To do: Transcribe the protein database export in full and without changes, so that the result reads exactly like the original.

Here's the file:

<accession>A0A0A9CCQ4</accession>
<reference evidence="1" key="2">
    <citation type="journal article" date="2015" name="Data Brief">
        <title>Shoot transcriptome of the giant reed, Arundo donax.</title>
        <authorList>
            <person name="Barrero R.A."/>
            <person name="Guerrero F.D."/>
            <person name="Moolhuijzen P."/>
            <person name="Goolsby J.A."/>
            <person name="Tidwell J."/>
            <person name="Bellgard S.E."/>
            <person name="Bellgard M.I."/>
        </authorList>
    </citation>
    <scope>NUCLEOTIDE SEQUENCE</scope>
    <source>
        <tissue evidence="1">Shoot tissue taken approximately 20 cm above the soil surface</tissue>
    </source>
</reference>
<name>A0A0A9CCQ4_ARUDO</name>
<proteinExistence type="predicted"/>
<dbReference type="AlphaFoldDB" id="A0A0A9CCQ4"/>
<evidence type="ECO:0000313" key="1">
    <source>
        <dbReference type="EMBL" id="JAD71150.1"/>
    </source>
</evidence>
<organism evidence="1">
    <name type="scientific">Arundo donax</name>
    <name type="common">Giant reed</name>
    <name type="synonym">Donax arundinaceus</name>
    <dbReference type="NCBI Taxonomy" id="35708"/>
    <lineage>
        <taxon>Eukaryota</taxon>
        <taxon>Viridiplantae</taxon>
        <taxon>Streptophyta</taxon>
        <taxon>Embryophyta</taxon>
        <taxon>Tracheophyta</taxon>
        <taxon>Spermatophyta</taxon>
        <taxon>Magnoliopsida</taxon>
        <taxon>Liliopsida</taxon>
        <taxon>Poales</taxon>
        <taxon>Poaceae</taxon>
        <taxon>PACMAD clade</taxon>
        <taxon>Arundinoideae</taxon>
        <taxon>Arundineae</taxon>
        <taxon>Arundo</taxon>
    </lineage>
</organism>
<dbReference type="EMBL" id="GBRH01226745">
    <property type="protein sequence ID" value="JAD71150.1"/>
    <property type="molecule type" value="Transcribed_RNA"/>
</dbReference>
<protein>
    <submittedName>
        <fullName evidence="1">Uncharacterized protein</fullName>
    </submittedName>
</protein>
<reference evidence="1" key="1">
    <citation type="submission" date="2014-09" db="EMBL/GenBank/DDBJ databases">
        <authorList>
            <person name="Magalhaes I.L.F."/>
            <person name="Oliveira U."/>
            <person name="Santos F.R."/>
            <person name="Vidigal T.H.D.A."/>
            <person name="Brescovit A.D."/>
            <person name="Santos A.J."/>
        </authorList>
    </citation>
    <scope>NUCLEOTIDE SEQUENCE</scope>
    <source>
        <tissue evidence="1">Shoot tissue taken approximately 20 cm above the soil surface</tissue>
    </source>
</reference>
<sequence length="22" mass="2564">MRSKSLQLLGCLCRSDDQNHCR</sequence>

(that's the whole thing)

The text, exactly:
<accession>A0A0A9CCQ4</accession>
<reference evidence="1" key="2">
    <citation type="journal article" date="2015" name="Data Brief">
        <title>Shoot transcriptome of the giant reed, Arundo donax.</title>
        <authorList>
            <person name="Barrero R.A."/>
            <person name="Guerrero F.D."/>
            <person name="Moolhuijzen P."/>
            <person name="Goolsby J.A."/>
            <person name="Tidwell J."/>
            <person name="Bellgard S.E."/>
            <person name="Bellgard M.I."/>
        </authorList>
    </citation>
    <scope>NUCLEOTIDE SEQUENCE</scope>
    <source>
        <tissue evidence="1">Shoot tissue taken approximately 20 cm above the soil surface</tissue>
    </source>
</reference>
<name>A0A0A9CCQ4_ARUDO</name>
<proteinExistence type="predicted"/>
<dbReference type="AlphaFoldDB" id="A0A0A9CCQ4"/>
<evidence type="ECO:0000313" key="1">
    <source>
        <dbReference type="EMBL" id="JAD71150.1"/>
    </source>
</evidence>
<organism evidence="1">
    <name type="scientific">Arundo donax</name>
    <name type="common">Giant reed</name>
    <name type="synonym">Donax arundinaceus</name>
    <dbReference type="NCBI Taxonomy" id="35708"/>
    <lineage>
        <taxon>Eukaryota</taxon>
        <taxon>Viridiplantae</taxon>
        <taxon>Streptophyta</taxon>
        <taxon>Embryophyta</taxon>
        <taxon>Tracheophyta</taxon>
        <taxon>Spermatophyta</taxon>
        <taxon>Magnoliopsida</taxon>
        <taxon>Liliopsida</taxon>
        <taxon>Poales</taxon>
        <taxon>Poaceae</taxon>
        <taxon>PACMAD clade</taxon>
        <taxon>Arundinoideae</taxon>
        <taxon>Arundineae</taxon>
        <taxon>Arundo</taxon>
    </lineage>
</organism>
<dbReference type="EMBL" id="GBRH01226745">
    <property type="protein sequence ID" value="JAD71150.1"/>
    <property type="molecule type" value="Transcribed_RNA"/>
</dbReference>
<protein>
    <submittedName>
        <fullName evidence="1">Uncharacterized protein</fullName>
    </submittedName>
</protein>
<reference evidence="1" key="1">
    <citation type="submission" date="2014-09" db="EMBL/GenBank/DDBJ databases">
        <authorList>
            <person name="Magalhaes I.L.F."/>
            <person name="Oliveira U."/>
            <person name="Santos F.R."/>
            <person name="Vidigal T.H.D.A."/>
            <person name="Brescovit A.D."/>
            <person name="Santos A.J."/>
        </authorList>
    </citation>
    <scope>NUCLEOTIDE SEQUENCE</scope>
    <source>
        <tissue evidence="1">Shoot tissue taken approximately 20 cm above the soil surface</tissue>
    </source>
</reference>
<sequence length="22" mass="2564">MRSKSLQLLGCLCRSDDQNHCR</sequence>